Pope Francis to receive Germany's Charlemagne Prize

By Junno Arocho Esteves

VATICAN CITY (CNS) — Pope Francis was selected to be the
2016 recipient of Germany’s Charlemagne Prize for his commitment in promoting
European unity.

The announcement was made Dec. 23 in Aachen, Germany by the
prize’s executive committee. Citing his address to the European Parliament in
2014, the committee commended the pope’s message of “peace and
understanding” as well as “compassion, tolerance, solidarity and the
integrity of creation throughout his pontificate.”

“In a time when the European Union is facing the
greatest challenge of the 21st century, it is the pope ‘from the end of the
world’ who orients millions of Europeans to what the European Union brings
together at its core: a valid system of values, respect for human dignity and
civil liberties, the uniqueness of human beings whatever their ethnic, religious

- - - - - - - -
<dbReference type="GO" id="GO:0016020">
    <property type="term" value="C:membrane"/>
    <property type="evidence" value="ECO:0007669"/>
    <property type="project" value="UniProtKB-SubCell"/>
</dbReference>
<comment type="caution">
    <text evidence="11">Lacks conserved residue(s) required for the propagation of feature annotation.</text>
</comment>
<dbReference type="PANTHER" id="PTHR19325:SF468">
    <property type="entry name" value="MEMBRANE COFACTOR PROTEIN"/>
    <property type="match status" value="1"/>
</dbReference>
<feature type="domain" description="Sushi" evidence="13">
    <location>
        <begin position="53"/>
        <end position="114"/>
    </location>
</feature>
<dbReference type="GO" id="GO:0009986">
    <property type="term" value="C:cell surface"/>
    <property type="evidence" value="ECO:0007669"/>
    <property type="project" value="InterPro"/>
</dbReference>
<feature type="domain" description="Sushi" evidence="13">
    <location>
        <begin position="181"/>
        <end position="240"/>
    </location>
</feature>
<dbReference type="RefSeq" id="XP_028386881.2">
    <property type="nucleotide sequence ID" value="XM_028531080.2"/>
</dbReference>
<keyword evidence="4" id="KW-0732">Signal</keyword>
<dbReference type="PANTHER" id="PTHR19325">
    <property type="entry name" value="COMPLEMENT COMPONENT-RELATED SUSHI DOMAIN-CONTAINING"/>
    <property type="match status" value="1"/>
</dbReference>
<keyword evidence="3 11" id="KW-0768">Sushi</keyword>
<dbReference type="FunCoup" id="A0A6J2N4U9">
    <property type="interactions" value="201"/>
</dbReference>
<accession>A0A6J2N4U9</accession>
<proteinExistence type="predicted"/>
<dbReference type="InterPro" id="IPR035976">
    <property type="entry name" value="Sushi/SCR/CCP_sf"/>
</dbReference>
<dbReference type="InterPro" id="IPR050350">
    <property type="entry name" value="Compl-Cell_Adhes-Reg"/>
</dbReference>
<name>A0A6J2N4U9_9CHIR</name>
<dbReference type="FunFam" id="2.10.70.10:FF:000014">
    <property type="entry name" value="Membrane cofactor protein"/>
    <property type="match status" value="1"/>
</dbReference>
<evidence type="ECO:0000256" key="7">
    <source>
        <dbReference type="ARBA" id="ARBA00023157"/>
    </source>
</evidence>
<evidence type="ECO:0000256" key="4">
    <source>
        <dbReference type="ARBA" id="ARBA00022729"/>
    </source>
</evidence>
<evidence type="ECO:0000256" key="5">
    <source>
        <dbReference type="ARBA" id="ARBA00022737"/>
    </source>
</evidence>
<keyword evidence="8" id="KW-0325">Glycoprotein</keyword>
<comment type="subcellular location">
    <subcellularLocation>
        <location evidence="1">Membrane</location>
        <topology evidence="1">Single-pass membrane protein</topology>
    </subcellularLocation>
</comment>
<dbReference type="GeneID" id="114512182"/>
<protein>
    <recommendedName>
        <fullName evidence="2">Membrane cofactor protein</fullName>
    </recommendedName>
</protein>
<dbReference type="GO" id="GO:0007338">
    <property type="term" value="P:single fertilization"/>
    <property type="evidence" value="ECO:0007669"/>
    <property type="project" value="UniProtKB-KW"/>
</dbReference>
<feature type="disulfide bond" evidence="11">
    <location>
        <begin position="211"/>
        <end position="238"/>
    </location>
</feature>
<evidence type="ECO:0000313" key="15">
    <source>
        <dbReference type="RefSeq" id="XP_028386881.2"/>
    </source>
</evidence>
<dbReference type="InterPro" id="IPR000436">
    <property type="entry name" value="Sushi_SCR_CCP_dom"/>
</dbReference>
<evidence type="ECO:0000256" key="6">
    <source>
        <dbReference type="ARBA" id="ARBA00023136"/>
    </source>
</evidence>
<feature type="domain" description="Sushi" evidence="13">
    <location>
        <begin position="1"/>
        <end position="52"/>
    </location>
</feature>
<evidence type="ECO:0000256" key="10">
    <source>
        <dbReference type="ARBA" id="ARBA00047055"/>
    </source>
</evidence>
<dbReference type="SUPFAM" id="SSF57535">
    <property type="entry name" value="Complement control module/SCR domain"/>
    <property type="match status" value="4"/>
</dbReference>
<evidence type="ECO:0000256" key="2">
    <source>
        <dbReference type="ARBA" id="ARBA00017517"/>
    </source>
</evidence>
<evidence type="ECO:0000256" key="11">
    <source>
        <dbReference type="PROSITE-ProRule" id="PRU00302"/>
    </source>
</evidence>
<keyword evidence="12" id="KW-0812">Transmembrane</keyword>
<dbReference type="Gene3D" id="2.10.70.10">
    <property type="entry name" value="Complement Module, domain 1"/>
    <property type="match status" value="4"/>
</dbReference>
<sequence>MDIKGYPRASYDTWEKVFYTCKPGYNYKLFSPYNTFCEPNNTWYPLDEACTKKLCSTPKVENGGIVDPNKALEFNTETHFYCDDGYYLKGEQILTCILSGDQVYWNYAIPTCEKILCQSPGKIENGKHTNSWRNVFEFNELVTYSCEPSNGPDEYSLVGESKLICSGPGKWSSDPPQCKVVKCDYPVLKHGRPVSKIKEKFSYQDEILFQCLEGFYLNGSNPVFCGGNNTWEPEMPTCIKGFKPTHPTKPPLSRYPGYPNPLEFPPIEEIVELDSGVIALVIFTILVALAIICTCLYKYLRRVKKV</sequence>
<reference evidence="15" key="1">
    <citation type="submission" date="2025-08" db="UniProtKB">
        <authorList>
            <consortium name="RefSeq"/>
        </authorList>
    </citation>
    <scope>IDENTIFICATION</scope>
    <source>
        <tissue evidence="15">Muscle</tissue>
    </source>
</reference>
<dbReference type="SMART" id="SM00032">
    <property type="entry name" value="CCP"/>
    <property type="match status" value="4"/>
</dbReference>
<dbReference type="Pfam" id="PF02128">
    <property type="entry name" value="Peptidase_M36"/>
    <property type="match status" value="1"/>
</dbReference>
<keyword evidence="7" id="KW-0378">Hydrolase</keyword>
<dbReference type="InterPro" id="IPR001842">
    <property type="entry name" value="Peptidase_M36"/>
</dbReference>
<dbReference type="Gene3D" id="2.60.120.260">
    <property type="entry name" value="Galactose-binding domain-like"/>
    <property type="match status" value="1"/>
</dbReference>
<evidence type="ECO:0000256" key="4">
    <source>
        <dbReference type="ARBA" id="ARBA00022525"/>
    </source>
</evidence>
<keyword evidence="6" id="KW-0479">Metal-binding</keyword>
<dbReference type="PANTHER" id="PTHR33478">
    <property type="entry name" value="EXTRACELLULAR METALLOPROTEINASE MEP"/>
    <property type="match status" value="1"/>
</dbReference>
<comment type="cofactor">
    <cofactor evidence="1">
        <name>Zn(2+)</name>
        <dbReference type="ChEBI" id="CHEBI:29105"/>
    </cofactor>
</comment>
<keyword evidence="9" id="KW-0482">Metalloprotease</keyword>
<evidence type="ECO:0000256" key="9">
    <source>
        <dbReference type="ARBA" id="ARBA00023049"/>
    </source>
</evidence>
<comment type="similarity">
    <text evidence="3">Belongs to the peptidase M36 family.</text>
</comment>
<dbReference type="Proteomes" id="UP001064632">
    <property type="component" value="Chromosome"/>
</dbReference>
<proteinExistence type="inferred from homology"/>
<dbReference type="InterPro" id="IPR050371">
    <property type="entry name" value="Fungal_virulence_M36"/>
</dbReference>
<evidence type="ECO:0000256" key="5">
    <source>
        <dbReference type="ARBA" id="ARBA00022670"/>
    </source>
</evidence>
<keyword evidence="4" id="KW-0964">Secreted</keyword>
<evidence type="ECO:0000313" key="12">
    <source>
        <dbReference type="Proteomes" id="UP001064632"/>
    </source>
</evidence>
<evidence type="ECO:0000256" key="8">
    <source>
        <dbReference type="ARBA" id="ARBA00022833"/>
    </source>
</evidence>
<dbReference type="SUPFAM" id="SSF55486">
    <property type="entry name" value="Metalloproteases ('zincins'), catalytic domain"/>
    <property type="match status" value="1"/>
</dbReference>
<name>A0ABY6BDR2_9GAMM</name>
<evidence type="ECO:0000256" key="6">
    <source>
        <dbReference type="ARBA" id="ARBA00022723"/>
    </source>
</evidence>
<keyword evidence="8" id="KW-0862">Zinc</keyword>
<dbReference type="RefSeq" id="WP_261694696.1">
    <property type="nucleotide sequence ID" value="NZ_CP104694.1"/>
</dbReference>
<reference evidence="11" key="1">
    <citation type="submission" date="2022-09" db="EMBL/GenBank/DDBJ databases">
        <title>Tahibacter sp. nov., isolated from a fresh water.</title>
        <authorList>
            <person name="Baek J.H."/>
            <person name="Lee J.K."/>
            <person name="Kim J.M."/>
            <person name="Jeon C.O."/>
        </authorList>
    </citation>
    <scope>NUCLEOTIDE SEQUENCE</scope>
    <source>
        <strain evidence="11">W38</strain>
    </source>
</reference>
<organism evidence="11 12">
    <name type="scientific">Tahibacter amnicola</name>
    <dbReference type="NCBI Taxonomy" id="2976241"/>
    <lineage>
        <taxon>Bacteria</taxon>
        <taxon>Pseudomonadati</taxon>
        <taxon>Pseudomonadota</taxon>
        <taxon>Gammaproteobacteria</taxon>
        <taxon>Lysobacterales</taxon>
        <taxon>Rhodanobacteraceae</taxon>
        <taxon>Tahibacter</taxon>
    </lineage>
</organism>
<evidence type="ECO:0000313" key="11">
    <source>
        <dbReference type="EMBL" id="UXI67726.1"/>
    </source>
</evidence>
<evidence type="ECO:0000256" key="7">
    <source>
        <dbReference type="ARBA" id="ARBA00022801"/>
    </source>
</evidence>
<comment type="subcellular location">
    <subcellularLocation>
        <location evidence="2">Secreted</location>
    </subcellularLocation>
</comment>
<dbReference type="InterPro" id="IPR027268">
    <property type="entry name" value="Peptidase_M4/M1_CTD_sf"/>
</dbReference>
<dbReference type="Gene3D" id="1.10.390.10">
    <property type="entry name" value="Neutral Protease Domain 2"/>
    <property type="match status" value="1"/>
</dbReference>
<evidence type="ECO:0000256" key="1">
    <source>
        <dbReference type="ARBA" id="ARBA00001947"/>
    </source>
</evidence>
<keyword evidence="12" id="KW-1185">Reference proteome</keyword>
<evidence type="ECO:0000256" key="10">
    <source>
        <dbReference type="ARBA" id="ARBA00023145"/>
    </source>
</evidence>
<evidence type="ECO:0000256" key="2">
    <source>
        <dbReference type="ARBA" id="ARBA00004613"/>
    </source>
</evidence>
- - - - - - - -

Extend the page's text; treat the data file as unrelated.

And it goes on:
or cultural background and respect for our natural resources,” the
committee’s statement said.

Jesuit Father Federico Lombardi, Vatican spokesman, told
journalists shortly after the announcement that the pope accepted the award as “a
sign of encouragement for peace in Europe and the world.”

The Charlemagne Prize, named after the first Holy Roman
Emperor, is “given to public
figures or bodies ‘distinguished by their outstanding work toward European
unity or cooperation between its states.'”

Pope Francis is the second pontiff to receive the
prestigious award following St. John Paul II, who received an
“extraordinary” version of the prize in 2004. Past recipients include
former British Prime Minister Winston Churchill, American diplomat Henry
Kissinger, and former U.S. President Bill Clinton.

“It is interesting the fact that the first non-European
pope of this era receives a great European award, which means that he is a
person who is able to understand Europe’s role in the history of making peace
in today’s world from a global perspective,” Father Lombardi said.

The Vatican spokesman also confirmed that Pope Francis will
not be traveling to Germany next year to receive the award, but will be
presented with the Charlemagne Prize by a delegation in Rome.

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